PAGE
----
LAUSANNE, Switzerland (Reuters) – A handful of Tibetan activists on Friday staged a mock funeral for the International Olympic Committee in front of its headquarters to protest against next year’s Beijing 2022 Winter Olympics in China.
The protesters held a mock black coffin bearing the Olympic rings and the dates 1894 – the year the IOC was founded – and 2021, and unfurled Tibetan flags and a banner that read “Boycott Beijing 2022”.
“IOC you’re dead to us today because of what you have done repeatedly,” said Chemi Lhamo, a Tibetan-Canadian activist who was arrested in October for disrupting Beijing 2022’s torch lighting ceremony in Olympia, Greece.
“Tibetans have been asking for you to fix your actions and yet you have not changed, so from now onwards we no longer want to do anything with you and now we call upon the international governments to call for a boycott.”
The IOC has long been criticised by human rights groups for awarding the Games to Beijing – the first city to host both the Summer and Winter Games – due to China’s treatment of Tibet, Uyghur Muslims and Hong Kong.
The IOC has said it is a force for good and cannot have any influence over sovereign states.
U.S. President Joe Biden earlier this month said his country was considering a diplomatic boycott of the Olympics.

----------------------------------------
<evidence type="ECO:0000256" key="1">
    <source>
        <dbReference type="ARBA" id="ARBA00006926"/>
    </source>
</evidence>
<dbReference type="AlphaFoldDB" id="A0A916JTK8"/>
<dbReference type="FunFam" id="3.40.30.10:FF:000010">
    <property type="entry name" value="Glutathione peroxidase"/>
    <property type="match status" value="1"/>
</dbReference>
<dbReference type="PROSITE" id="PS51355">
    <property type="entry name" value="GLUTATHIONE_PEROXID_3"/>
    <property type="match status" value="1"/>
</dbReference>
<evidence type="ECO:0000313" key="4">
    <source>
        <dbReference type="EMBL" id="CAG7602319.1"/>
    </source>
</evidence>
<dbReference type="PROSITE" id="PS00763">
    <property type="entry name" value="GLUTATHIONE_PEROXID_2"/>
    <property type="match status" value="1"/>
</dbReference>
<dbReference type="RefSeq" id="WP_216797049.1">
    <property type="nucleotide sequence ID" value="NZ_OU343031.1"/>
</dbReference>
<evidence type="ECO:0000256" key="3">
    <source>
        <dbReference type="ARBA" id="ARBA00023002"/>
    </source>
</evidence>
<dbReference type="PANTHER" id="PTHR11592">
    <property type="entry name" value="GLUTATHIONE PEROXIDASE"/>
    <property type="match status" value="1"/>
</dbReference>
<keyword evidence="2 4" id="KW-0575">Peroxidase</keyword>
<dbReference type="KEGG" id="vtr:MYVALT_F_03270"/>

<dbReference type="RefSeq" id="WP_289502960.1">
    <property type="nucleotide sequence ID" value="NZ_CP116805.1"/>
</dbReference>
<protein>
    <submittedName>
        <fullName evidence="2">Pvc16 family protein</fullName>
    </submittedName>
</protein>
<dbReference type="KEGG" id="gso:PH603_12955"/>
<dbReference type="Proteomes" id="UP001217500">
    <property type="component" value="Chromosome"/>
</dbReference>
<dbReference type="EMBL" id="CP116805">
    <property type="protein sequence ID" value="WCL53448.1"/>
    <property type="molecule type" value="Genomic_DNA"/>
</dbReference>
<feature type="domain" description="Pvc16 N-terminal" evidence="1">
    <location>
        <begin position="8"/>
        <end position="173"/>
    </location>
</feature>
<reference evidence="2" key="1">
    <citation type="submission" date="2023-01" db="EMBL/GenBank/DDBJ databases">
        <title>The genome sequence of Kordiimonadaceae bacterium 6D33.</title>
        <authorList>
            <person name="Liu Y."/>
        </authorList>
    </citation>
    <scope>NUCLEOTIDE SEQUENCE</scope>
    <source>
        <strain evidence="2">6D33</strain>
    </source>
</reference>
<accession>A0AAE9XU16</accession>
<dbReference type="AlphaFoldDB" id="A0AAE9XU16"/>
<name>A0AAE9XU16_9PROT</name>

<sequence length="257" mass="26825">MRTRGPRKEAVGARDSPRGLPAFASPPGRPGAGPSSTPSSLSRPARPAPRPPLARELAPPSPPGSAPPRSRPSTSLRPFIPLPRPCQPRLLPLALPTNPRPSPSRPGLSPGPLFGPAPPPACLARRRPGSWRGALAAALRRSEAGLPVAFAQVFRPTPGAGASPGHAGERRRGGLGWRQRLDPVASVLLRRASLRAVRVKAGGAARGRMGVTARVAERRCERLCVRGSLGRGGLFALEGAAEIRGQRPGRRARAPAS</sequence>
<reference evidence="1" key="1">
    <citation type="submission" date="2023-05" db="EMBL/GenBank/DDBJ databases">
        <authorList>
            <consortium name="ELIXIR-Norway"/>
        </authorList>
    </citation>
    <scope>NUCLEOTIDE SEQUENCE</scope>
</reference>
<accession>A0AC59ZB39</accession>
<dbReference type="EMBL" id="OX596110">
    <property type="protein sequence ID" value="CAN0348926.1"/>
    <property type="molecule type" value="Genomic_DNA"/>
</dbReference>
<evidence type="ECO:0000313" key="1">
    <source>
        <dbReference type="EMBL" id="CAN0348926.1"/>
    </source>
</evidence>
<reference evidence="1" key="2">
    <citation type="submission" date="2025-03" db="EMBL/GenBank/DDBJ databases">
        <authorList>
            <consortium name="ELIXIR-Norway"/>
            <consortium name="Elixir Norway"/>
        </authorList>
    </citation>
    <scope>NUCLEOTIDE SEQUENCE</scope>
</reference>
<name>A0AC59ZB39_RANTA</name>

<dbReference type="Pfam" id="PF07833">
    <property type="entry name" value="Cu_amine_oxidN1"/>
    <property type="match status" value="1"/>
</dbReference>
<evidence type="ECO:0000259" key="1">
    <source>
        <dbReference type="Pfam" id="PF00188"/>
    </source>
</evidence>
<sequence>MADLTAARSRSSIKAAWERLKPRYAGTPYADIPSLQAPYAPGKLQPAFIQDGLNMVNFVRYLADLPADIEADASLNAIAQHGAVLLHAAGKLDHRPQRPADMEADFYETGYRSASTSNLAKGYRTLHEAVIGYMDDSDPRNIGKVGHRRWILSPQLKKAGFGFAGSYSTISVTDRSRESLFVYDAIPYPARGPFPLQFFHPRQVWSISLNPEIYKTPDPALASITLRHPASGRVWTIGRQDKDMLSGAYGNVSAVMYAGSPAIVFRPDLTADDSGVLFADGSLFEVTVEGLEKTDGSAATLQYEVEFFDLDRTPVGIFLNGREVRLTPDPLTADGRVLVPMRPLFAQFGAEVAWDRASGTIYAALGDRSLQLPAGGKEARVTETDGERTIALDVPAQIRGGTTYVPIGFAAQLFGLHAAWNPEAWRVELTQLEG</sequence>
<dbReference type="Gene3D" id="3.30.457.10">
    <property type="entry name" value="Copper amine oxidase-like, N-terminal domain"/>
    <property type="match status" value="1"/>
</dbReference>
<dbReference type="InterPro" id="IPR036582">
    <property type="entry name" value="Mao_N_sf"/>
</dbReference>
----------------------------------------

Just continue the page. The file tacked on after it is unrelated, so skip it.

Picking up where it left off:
Chinese authorities have been accused of facilitating forced labour by detaining around a million Uyghurs and other primarily Muslim minorities in camps since 2016.
China denies wrongdoing, saying it has set up vocational training centres to combat extremism.
On Tibet, which it has ruled since 1951 after its People’s Liberation Army marched in and took control in what it calls a “peaceful liberation”, China says its rule has brought much needed development to a poor and backward region.
At Friday’s protest, pieces of paper with words such as “athletes”, “security”, “friendship” and “Peng Shuai’s security” – in reference to the Chinese tennis player whose whereabouts became a matter of international concern for nearly three weeks – were placed inside the coffin.
Peng had posted a message on social media alleging that a former top Chinese government official had sexually assaulted her before disappearing.
She re-appeared over the weekend in Beijing and had a video call with the IOC as well but the Women’s Tennis Association said it still had concerns over her well-being.
(Reporting by Denis Balibouse; Writing by Karolos Grohmann; Editing by Alex Richardson)